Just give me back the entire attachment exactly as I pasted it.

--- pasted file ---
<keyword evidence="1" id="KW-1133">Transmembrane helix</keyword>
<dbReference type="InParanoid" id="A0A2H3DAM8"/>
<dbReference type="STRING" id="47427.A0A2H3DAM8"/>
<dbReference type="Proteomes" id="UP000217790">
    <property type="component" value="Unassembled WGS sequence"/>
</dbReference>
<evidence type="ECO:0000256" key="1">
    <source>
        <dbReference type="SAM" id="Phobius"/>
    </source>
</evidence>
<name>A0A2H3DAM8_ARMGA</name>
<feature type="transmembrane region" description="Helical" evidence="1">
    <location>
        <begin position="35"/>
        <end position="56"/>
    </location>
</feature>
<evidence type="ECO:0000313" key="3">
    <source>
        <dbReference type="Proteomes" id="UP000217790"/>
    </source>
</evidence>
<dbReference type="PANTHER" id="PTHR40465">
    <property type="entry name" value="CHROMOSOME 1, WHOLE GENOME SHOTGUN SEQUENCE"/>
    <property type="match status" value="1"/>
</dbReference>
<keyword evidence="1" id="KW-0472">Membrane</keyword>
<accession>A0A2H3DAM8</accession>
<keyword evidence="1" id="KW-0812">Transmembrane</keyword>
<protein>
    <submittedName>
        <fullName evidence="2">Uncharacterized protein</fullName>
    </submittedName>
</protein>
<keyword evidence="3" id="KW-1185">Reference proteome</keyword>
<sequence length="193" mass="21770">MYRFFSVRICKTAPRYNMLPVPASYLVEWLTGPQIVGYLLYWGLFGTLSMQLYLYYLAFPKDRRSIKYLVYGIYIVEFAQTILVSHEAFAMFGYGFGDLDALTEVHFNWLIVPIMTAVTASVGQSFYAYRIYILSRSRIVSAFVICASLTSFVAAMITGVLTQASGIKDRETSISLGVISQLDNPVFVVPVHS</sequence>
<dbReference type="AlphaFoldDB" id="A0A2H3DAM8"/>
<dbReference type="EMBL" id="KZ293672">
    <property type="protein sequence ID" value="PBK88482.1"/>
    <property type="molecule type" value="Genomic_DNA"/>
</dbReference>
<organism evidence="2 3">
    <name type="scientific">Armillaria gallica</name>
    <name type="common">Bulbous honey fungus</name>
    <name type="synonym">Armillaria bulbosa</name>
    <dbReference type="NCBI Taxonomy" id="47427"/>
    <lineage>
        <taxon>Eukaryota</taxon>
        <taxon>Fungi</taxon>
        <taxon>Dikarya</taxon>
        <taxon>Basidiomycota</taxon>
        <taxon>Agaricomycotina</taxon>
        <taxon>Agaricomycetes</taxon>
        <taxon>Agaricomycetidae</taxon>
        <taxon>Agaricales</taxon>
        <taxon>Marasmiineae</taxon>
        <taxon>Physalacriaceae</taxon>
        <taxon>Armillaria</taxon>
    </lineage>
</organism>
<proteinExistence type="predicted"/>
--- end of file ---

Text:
<keyword evidence="1" id="KW-1133">Transmembrane helix</keyword>
<dbReference type="InParanoid" id="A0A2H3DAM8"/>
<dbReference type="STRING" id="47427.A0A2H3DAM8"/>
<dbReference type="Proteomes" id="UP000217790">
    <property type="component" value="Unassembled WGS sequence"/>
</dbReference>
<evidence type="ECO:0000256" key="1">
    <source>
        <dbReference type="SAM" id="Phobius"/>
    </source>
</evidence>
<name>A0A2H3DAM8_ARMGA</name>
<feature type="transmembrane region" description="Helical" evidence="1">
    <location>
        <begin position="35"/>
        <end position="56"/>
    </location>
</feature>
<evidence type="ECO:0000313" key="3">
    <source>
        <dbReference type="Proteomes" id="UP000217790"/>
    </source>
</evidence>
<dbReference type="PANTHER" id="PTHR40465">
    <property type="entry name" value="CHROMOSOME 1, WHOLE GENOME SHOTGUN SEQUENCE"/>
    <property type="match status" value="1"/>
</dbReference>
<keyword evidence="1" id="KW-0472">Membrane</keyword>
<accession>A0A2H3DAM8</accession>
<keyword evidence="1" id="KW-0812">Transmembrane</keyword>
<protein>
    <submittedName>
        <fullName evidence="2">Uncharacterized protein</fullName>
    </submittedName>
</protein>
<keyword evidence="3" id="KW-1185">Reference proteome</keyword>
<sequence length="193" mass="21770">MYRFFSVRICKTAPRYNMLPVPASYLVEWLTGPQIVGYLLYWGLFGTLSMQLYLYYLAFPKDRRSIKYLVYGIYIVEFAQTILVSHEAFAMFGYGFGDLDALTEVHFNWLIVPIMTAVTASVGQSFYAYRIYILSRSRIVSAFVICASLTSFVAAMITGVLTQASGIKDRETSISLGVISQLDNPVFVVPVHS</sequence>
<dbReference type="AlphaFoldDB" id="A0A2H3DAM8"/>
<dbReference type="EMBL" id="KZ293672">
    <property type="protein sequence ID" value="PBK88482.1"/>
    <property type="molecule type" value="Genomic_DNA"/>
</dbReference>
<organism evidence="2 3">
    <name type="scientific">Armillaria gallica</name>
    <name type="common">Bulbous honey fungus</name>
    <name type="synonym">Armillaria bulbosa</name>
    <dbReference type="NCBI Taxonomy" id="47427"/>
    <lineage>
        <taxon>Eukaryota</taxon>
        <taxon>Fungi</taxon>
        <taxon>Dikarya</taxon>
        <taxon>Basidiomycota</taxon>
        <taxon>Agaricomycotina</taxon>
        <taxon>Agaricomycetes</taxon>
        <taxon>Agaricomycetidae</taxon>
        <taxon>Agaricales</taxon>
        <taxon>Marasmiineae</taxon>
        <taxon>Physalacriaceae</taxon>
        <taxon>Armillaria</taxon>
    </lineage>
</organism>
<proteinExistence type="predicted"/>